Big Data holds the potential to revolutionize healthcare — improving care, reducing costs, even alerting us to the threat of epidemics before they occur.
What if we could predict disease? That long sought-after goal — and the major implications it would have for the quality and cost of healthcare — was the genesis of a recent study by MIT researchers.
The analysis of electronic health records of more than 500,000 patients turned up a promising answer: there is predictive power in Big Data. For more than four in 10 patients analyzed, the data could help predict what disease was likely to occur next.
For Carlo Ratti, a co-author of the report who is director of the MIT Senseable City Laboratory, the study shows how Big Data “has the potential to revolutionize the whole sector.”
“Data is a very powerful tool to provide better care at lower cost,” says Ratti. The study is only the beginning of exploring the potential of Big Data, he adds, in the area of research as well as care. The lab, which focuses on how data is changing knowledge about cities, sees promise in examining the intersection between our genes and the environment we live in.
“Think about it as characterizing a city’s micro-biome and potentially see epidemics before they happen.” he says in the interview:
Containing healthcare costs is a long-fought battle. How will the ability to predict disease change this?
Some level of disease prediction — which is possible through the analysis of electronic health records, as we show in this paper — can have a major impact in this sense. It can help practitioners explore medical conditions that are more likely to happen, based on a patient’s history. This can lead to a potentially faster diagnosis — better care — at lower cost. Also, sharing the information about diseases that have a higher likelihood of occurrence with patients can help prevention and early diagnosis — something that again can improve care.
What needs to happen to turn patient data into actionable information that doctors can use in making a diagnosis or prescribing a treatment?
First, I think that we need more research in healthcare data — something that has the potential to revolutionize the whole sector. Second, it is very important to invest in the training of practitioners, so that they can use information in an effective way. Finally, we need to take into account privacy policies – who has access to the data and under which conditions?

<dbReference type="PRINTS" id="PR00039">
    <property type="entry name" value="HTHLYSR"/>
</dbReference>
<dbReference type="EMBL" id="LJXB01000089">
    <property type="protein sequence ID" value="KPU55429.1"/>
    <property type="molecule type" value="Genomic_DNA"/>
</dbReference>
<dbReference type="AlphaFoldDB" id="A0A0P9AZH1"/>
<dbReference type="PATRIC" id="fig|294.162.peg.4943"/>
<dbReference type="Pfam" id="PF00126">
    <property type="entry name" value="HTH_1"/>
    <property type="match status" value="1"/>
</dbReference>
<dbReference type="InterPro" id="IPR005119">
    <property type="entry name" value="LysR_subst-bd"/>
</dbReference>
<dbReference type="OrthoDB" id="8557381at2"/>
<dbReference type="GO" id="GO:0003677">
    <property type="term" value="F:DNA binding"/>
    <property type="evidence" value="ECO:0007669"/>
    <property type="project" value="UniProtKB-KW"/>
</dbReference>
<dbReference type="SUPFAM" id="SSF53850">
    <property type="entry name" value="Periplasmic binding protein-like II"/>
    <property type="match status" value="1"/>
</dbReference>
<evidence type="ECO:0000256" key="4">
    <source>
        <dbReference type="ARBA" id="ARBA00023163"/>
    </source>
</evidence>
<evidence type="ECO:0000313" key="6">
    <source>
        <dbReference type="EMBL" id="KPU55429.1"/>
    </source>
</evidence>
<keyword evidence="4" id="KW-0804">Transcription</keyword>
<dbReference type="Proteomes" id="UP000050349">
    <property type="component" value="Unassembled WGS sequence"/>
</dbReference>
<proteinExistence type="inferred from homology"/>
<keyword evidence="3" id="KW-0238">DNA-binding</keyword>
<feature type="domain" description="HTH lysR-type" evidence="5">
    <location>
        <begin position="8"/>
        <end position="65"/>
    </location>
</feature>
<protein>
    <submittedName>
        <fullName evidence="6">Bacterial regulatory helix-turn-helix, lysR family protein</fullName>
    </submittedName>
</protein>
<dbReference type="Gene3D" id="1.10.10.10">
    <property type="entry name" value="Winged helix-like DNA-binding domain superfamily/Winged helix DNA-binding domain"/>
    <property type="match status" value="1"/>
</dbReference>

Given your lab’s focus on data and cities, how do you view the interplay between our health and where we live?
It’s a really important topic. Diseases develop at the intersection between our genes and behavioral and environmental factors. That’s why monitoring cities — as well as our behavior as we live in them — holds immense promise.
I should like to mention a recent project we started at the MIT Senseable City Lab, called Underworlds. We are sampling wastewater across several cities, and analyzing DNA from viruses, bacteria and humans. We aim to extract a new world of information on human health and behavior. The main benefits lie in the real-time aspect of the technology, providing insight into the diseases circulating in a community even before people themselves are aware of it. Think about it as characterizing a city’s micro-biome and potentially “see epidemics before they happen.”
What do you see as the potential for Big Data to transform policies ranging from healthcare to urban planning and beyond?
Big Data today is getting really big. As estimated by Eric Schmidt, every two days humans create as much information as from the dawn of civilization up until 2003 — an estimate that is already a few year old.
Beyond healthcare, Big Data is impacting on many other dimensions of society. In cities — the focus of most of our work — it can help us better understand the world around ourselves and plan its transformation. Collecting data and responding accordingly has always been a crucial endeavor. Over a century ago, Élisée Reclus stated that good “surveying,” i.e. data collection, is the first fundamental step in city planning. It is not different today — if not for the fact that we know our cities much better and can plan their transformation accordingly.
Carlo Ratti, an architect and engineer by training, practices in Italy and teaches at the Massachusetts Institute of Technology, where he directs the Senseable City Lab.